These circumstances must be established by clear and positive proof, as held in Romualdez-Marcos v. COMELECand subsequently in Dumpit- Michelena v. Boado:

In the absence of clear and positive proof based on these criteria, the residence of origin should be deemed to continue. Only with evidence showing concurrence of all three requirements can the presumption of continuity or residence be rebutted, for a change of residence requires an actual and deliberate abandonment, and one cannot have two legal residences at the same time.

Moreover, even if these requisites are established by clear and positive proof, the date of acquisition of the domicile of choice, or the critical date, must also be established to be within at least one year prior to the elections using the same standard of evidence.

In the instant case, we find that petitioner failed to establish by clear and positive proof that she had resided in Baliangao, Misamis Occidental, one year prior to the 10 May 2010 elections.

There were inconsistencies in the Affidavits of Acas-Yap, Yap III, Villanueva, Duhaylungsod, Estrellada,Jumawan, Medija, Bagundol, Colaljo, Tenorio, Analasan, Bation, Maghilum and Javier.

First, they stated that they personally knew petitioner to be an actual and physical resident of Brgy. Tugassince 2008. However, they declared in the same Affidavits that she stayed in Brgy. Punta Miray while her house was being constructed in Brgy. Tugas.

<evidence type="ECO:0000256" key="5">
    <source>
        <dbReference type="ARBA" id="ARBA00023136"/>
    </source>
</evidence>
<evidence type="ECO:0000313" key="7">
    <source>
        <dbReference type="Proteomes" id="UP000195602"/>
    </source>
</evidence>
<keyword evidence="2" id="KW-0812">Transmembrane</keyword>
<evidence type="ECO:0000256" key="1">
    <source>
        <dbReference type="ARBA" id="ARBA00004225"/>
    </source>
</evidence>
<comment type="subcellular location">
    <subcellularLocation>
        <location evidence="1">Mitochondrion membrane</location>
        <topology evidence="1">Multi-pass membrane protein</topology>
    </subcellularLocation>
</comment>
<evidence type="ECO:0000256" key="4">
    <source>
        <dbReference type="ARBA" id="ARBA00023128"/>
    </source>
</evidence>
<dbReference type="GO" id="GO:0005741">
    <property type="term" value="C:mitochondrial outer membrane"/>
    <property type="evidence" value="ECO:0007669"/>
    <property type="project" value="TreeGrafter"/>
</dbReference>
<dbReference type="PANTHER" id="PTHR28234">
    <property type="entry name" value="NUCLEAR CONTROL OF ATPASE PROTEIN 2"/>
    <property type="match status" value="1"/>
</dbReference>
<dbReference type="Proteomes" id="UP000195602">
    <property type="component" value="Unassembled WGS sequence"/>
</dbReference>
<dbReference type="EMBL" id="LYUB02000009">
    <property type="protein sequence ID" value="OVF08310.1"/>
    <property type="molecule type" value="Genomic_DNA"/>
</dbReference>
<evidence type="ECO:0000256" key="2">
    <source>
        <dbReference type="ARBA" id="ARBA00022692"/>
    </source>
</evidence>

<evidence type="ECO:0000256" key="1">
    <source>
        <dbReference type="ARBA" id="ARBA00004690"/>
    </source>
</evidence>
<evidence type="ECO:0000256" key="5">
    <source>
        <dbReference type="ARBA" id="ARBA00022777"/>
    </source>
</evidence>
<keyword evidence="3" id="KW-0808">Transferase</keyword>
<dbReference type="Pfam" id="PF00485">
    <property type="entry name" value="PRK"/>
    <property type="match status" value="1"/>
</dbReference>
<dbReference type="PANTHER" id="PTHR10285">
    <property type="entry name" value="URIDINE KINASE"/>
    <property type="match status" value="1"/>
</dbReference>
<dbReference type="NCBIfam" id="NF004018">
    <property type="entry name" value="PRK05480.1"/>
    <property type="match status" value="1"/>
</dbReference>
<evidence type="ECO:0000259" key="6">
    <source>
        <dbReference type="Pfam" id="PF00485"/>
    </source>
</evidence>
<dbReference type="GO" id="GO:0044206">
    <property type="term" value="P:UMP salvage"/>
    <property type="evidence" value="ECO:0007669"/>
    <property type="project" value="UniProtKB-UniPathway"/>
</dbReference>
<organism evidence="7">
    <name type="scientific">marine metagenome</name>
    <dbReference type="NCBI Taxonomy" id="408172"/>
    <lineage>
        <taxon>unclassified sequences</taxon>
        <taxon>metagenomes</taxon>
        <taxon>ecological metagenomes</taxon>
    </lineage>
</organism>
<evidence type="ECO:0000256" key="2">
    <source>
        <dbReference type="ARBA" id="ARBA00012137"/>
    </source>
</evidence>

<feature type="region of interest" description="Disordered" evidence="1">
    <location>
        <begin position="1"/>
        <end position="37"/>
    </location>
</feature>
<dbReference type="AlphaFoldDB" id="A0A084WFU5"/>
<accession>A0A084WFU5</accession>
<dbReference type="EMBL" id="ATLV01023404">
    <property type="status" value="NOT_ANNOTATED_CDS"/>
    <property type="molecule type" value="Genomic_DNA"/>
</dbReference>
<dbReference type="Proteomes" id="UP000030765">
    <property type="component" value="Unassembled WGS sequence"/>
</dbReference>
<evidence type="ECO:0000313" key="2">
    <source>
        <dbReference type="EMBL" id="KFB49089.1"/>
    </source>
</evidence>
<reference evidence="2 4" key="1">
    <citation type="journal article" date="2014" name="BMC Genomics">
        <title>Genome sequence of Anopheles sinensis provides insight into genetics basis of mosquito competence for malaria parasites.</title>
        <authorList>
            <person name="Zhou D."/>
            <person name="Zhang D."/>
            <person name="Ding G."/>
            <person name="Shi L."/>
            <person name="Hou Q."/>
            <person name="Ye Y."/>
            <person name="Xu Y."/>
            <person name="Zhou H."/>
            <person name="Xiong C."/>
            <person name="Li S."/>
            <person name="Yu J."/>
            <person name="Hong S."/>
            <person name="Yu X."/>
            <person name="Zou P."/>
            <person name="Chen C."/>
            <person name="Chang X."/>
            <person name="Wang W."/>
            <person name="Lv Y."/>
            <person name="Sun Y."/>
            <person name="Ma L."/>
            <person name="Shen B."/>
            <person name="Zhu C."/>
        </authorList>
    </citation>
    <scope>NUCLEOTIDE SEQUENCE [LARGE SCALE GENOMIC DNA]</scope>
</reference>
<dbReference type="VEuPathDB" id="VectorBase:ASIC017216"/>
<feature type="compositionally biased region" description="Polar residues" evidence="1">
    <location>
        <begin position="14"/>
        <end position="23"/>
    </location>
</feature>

Second, construction workers Yap III, Villanueva, Duhaylungsod and Estrellada asserted that in December 2009, construction was still ongoing. By their assertion, they were implying that six months before the 10 May 2010 elections, petitioner had not yet moved into her house at Brgy. Tugas.

Third, the same construction workers admitted that petitioner only visited Baliangao occasionally when they stated that "at times when she (petitioner) was in Baliangao, she used to stay at the house of Lourdes Yap while her residential house was being constructed."

These discrepancies bolster the statement of the Brgy. Tugas officials that petitioner was not and never had been a resident of their barangay. At most, the Affidavits of all the witnesses only show that petitioner was building and developing a beach resort and a house in Brgy. Tugas, and that she only stayed in Brgy. PuntaMiray whenever she wanted to oversee the construction of the resort and the house.

Assuming that the claim of property ownership of petitioner is true, Fernandez v. COMELEChas established that the ownership of a house or some other property does not establish domicile. This principle is especially true in this case as petitioner has failed to establish her bodily presence in the locality and her intent to stay there at least a year before the elections.

Finally, the approval of the application for registration of petitioner as a voter only shows, at most, that she had met the minimum residency requirement as a voter. This minimum requirement is different from that for acquiring a new domicile of choice for the purpose of running for public office.

The Petition is DENIED.